Sunday 23rd July 2017
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Southern stereotypes in Bollywood

Today, October 12th 2012, marks the release of Hindi film “Aiyyaa”. Starring Bollywood beauty Rani Mukherji and popular South Indian actor Prithviraj, the film follows a Marathi girl who falls in love with a Tamil artist.

As soon as I heard about the story, a part of me was filled with a bit of dread – there have been many South Indian/Tamil characters in a number of Hindi films, and they are almost always exactly the same – stereotypically Tamil – and quite frankly, it gets a little tedious to see these same ‘jokes’ repeated over and over.

The trailer for Aiyyaa, as well as song “Dreamum Wakeupum” both reek of the same stereotypical portrayal of Tamil people – bright, clashing colours; the word “ayyayo”; idli/dosa talk and of course, plenty of hip-thrusting dance movements. In the trailer, Rani’s character says “How do I say ‘Give me love, I’ll give you idli and dosa’ in Tamil?”, as well as “I don’t like fair people, I like dark people”.

Of course, this isn’t the first Hindi film to do so and it probably won’t be the last. Bollywood icon Shah Rukh Khan’s character Shekhar in blockbuster “Ra.One” was a Tamil software developer who did everything “typically Tamil” – he said “ayyo” a lot, he ate everything using his hands (even noodles), and other characters made dosa references in conversations with him. Even Sridevi’s recently-released comeback film “English Vinglish” had a Tamil character who talked of his love for idlis (though the Tamil characterisation was a little more tastefully done than in Ra.One).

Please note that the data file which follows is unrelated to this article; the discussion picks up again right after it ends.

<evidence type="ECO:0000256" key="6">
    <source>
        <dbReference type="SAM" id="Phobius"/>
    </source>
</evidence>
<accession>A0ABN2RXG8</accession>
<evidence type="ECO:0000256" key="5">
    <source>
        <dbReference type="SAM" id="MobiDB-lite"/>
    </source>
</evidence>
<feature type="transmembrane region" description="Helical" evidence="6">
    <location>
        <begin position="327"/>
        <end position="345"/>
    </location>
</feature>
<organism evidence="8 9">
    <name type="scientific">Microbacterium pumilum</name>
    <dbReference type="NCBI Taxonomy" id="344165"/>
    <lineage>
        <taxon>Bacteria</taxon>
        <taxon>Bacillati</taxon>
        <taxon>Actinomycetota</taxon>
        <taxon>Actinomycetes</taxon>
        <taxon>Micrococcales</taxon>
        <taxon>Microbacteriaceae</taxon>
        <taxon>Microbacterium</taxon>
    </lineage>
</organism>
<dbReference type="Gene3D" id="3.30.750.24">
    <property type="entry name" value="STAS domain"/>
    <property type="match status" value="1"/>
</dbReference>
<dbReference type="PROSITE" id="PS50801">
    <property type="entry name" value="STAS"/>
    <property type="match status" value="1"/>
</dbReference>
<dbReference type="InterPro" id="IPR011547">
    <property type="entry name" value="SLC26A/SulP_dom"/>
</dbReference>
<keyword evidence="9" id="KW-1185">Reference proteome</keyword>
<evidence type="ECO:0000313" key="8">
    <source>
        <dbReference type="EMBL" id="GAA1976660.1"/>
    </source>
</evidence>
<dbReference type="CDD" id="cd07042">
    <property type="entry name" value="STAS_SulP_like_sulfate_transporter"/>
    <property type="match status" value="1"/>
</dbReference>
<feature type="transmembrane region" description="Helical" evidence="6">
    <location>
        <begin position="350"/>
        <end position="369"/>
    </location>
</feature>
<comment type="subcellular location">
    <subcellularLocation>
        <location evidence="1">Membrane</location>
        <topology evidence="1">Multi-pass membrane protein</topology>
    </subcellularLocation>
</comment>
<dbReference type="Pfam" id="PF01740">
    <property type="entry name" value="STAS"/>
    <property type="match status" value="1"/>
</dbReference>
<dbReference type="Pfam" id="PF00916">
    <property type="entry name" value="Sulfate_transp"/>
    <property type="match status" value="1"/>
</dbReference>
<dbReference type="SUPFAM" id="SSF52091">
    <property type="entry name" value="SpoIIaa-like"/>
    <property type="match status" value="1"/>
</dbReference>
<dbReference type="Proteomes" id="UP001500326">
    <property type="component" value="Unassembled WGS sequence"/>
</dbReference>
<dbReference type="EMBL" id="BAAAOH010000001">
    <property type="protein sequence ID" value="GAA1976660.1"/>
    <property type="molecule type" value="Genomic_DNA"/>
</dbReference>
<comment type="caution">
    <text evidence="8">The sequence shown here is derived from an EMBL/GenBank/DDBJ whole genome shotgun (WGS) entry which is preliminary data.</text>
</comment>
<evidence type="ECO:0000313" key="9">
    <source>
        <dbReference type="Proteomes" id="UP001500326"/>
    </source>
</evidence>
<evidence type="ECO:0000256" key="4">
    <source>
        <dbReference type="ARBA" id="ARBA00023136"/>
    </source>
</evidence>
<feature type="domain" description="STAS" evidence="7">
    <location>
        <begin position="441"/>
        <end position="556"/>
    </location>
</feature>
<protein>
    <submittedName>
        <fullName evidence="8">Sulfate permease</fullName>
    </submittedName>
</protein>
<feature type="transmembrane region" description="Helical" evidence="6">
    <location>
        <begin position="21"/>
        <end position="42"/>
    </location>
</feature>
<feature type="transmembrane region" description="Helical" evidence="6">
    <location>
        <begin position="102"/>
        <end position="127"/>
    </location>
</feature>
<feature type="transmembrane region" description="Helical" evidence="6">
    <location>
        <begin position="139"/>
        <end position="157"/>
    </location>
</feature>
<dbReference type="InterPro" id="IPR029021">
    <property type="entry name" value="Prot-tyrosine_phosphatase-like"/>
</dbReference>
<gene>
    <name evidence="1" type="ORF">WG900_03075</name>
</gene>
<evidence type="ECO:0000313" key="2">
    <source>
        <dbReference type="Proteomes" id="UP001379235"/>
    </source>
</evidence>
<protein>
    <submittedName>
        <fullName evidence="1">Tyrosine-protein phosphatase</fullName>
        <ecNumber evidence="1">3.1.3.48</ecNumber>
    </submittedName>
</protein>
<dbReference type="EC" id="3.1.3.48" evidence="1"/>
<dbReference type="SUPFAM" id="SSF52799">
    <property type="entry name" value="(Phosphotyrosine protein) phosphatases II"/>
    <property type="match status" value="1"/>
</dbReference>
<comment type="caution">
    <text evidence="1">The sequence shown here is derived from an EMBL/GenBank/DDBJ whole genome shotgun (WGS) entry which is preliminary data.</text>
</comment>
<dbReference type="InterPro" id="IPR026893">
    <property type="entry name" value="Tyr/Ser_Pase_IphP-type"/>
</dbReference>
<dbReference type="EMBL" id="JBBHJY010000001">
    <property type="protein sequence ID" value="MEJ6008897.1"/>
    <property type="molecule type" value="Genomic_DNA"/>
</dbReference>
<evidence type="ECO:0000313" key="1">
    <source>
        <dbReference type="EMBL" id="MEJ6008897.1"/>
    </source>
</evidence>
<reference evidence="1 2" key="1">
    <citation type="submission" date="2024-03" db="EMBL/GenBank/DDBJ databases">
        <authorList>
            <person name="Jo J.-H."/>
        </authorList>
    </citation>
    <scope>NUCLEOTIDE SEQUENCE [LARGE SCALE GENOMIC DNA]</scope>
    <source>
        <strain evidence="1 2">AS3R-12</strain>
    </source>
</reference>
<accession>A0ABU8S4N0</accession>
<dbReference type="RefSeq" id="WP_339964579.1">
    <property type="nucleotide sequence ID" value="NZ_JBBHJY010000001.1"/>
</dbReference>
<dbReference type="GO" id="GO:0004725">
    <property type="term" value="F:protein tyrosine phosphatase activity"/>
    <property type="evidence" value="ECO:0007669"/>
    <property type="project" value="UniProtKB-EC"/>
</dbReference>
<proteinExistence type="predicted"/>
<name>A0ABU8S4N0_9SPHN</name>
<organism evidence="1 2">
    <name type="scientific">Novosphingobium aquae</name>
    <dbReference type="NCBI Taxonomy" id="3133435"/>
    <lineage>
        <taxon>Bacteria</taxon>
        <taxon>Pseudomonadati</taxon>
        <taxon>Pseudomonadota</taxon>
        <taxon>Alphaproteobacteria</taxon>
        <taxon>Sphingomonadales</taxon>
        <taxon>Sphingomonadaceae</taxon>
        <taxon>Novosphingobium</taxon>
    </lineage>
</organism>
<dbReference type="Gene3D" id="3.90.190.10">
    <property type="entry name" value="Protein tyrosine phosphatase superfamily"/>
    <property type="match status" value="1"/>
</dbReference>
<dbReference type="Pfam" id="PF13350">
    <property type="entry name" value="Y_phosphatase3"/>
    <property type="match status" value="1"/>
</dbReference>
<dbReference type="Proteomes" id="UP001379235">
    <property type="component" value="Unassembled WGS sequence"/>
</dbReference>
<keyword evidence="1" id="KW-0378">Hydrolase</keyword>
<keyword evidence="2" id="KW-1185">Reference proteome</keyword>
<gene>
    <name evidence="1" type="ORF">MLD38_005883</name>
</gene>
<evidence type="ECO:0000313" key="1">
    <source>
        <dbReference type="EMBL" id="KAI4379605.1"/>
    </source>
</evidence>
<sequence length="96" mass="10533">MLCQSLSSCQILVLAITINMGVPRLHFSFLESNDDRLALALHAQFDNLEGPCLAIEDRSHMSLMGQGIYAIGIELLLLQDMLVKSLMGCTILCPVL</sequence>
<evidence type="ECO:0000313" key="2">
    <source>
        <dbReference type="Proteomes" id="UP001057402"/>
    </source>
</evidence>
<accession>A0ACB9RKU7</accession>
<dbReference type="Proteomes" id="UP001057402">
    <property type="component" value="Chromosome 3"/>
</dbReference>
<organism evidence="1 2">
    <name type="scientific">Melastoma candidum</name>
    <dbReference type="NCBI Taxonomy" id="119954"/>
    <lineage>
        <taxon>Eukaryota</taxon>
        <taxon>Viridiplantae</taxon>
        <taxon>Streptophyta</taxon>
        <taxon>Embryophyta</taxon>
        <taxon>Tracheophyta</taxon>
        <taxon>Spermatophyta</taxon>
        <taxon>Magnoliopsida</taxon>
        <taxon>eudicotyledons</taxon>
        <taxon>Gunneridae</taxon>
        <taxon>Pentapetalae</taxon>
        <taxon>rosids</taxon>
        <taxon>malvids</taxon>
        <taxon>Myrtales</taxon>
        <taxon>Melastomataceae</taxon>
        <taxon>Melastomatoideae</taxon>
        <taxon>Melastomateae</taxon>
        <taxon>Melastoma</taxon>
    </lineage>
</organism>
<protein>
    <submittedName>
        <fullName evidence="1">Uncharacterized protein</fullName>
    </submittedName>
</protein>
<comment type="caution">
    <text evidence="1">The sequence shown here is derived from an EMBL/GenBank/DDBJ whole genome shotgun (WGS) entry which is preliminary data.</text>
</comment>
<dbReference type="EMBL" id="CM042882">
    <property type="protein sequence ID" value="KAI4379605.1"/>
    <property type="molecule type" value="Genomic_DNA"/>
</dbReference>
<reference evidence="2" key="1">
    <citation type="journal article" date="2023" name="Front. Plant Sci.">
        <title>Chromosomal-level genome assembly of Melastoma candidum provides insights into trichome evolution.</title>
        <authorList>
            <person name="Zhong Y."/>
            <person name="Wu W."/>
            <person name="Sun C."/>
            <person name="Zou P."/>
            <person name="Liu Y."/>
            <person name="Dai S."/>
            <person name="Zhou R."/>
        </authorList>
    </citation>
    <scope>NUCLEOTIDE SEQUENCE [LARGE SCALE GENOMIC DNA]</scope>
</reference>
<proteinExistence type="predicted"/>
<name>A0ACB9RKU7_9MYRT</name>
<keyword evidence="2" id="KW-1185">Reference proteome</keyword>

Will Aiyyaa be any different? According to Rani Mukherji, the answer is yes: “In this film, we have gone against the stereotypes attached to South Indians. In a Hindi film, you don’t see a South Indian as the hero of the film … I don’t think we have ever shown a Tamilian being looked upon as an object of desire either.” Fair point – most of the Tamil characters in Bollywood films tend to be added in for comic value, to be laughed at rather than to be lusted after. Perhaps Aiyyaa will be a film that’ll put a new spin on things. It would certainly be a welcome change!

I know I’m not the only South Indian/Tamilian who is bored and a little frustrated with the over-the-top way we’re almost always portrayed in Hindi films. What do you think? Aren’t the jokes wearing a little thin by now? Or should we all sit back, take it lightly and laugh at ourselves?

"Aiyyaa" releases in theatres across the world on October 12th. Check out the video for "Dreamum Wakeupum" below!